WASHINGTON, D.C. (WYMT) - More reaction tonight to EPA Administrator Gina McCarthy's controversial statement indicating her agency is fighting a war on coal.
Earlier today on the senate floor, Republican Mitch McConnell condemned her comments.
He even mentioned WYMT as he voiced his frustrations with the EPA for not holding public hearings on coal issues here in Eastern Kentucky.
"Why does Administrator McCarthy have the time to appear on HBO, but not to appear on WYMT-TV in Hazard, so she can explain her War on Coal to the people it is most directly affecting? Why does she have time to sit down with a TV comedian, but not with the editors of the Appalachian News Express in Pikeville?” McConnell said.
He also added that he is not surprised by McCarthy's latest remark.
The top official at the Environmental Protection Agency appeared to suggest Friday the organization is fighting a "war on coal."
EPA Administrator Gina McCarthy made her comments during an interview with liberal talk show host Bill Maher.
Maher referenced the EPA's new "clean power program" and asked McCarthy, "Some people called it a war on coal. I hope it is a war on coal. Is it?"
McCarthy responded by saying, "Actually EPA is all about fighting against pollution and fighting for public health. That's exactly what this is."
Maher appeared to accept McCarthy's answer as confirmation there is a "war on coal."
McCarthy told the New York Times in July 2013 "we do not have a war on coal."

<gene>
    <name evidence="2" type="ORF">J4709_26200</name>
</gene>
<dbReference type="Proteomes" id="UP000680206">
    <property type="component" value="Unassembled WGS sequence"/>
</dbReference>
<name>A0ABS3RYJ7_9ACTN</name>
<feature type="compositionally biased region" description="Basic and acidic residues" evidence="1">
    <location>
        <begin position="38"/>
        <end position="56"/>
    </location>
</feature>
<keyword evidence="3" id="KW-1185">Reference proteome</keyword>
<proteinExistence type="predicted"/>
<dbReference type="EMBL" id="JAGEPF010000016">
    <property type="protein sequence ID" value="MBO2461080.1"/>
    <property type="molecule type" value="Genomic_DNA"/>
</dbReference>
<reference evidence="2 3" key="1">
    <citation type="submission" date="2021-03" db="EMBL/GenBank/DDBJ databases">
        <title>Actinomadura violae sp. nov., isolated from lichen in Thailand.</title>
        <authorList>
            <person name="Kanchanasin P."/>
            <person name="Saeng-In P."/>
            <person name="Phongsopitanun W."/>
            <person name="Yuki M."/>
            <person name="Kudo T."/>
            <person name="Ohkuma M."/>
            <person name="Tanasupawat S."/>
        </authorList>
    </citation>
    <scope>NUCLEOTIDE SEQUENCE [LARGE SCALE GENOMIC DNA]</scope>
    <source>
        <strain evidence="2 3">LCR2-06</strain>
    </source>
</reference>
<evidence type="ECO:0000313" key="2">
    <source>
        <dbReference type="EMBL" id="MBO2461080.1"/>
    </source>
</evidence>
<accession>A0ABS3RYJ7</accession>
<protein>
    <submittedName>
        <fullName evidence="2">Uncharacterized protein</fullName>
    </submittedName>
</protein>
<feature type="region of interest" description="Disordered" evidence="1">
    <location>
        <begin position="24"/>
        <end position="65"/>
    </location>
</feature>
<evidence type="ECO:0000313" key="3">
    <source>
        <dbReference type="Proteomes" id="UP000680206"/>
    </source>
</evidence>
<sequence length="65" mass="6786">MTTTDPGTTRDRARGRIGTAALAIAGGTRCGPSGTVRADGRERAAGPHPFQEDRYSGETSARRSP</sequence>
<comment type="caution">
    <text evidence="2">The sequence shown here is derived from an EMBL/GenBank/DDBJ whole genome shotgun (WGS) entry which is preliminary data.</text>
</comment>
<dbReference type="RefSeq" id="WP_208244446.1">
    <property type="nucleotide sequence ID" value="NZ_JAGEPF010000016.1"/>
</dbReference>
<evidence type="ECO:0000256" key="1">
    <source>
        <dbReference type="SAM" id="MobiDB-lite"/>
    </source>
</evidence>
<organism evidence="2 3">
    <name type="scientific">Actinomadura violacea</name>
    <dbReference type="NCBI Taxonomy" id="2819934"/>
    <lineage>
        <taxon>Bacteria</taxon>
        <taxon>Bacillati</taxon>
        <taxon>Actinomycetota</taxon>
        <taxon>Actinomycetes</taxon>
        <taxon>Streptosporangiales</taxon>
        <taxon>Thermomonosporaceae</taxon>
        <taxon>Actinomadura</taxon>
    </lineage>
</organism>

The phrase is often used by coal industry supporters who accuse the EPA of placing unfair regulations on mining.
Kentucky Coal Association president Bill Bissett said McCarthy's bluntness in the interview with Maher is surprising since she usually approaches coal-related issues diplomatically.
"I think she has these thoughts. She's a disciple of Al Gore. She is very much against the mining and usage of coal," Bissett said Monday. "But to make this kind of public statement is really new ground for her."
McCarthy's comments bother Rep. Leslie Combs, a Democrat from Kentucky's 94th District, who thinks both sides should avoid using the term "war on coal" because it does not lend itself to constructive debate.
"She represents the EPA and the EPA needs to be helping us with our industries and working with us," Combs said. "And if indeed she said that, that's some of the same rhetoric I hate to hear from either side."
The EPA earlier this month proposed regulations that would significantly reduce carbon emissions from American power plants. Supporters argue the rules are necessary to prevent global warming, but opponents say coal production will decline if they go into effect.
An EPA spokeswoman told the Washington Examiner that McCarthy did not mean to imply the agency is waging a "war on coal," but was referencing the agency's Clean Power Plan.
Two candidates for U.S. Senate in Kentucky weighed in on McCarthy's comments Monday.
Democrat Alison Lundergan Grimes said in a statement, "This is precisely the heavy-handed, dismissive attitude of the Obama administration and the EPA leadership that I have objected to so strongly. Instead of investing in making clean-coal technology more affordable and taking a balanced approach to combating climate change, they want to simply discard a bountiful American energy resource. That is absolutely wrong, it is harmful to Kentucky and to America, and I will fight such attitudes relentlessly in the Senate."
Allison Moore, a spokeswoman for incumbent Republican Sen. Mitch McConnell, said in a statement, "Kentuckians didn't need any further confirmation there was a war on coal after Barack Obama announced to the world that he would bankrupt the coal industry, but Alison Lundergan Grimes dutifully lined up to support him anyway. Her election season lip-service comes six years late and thousands of jobs short."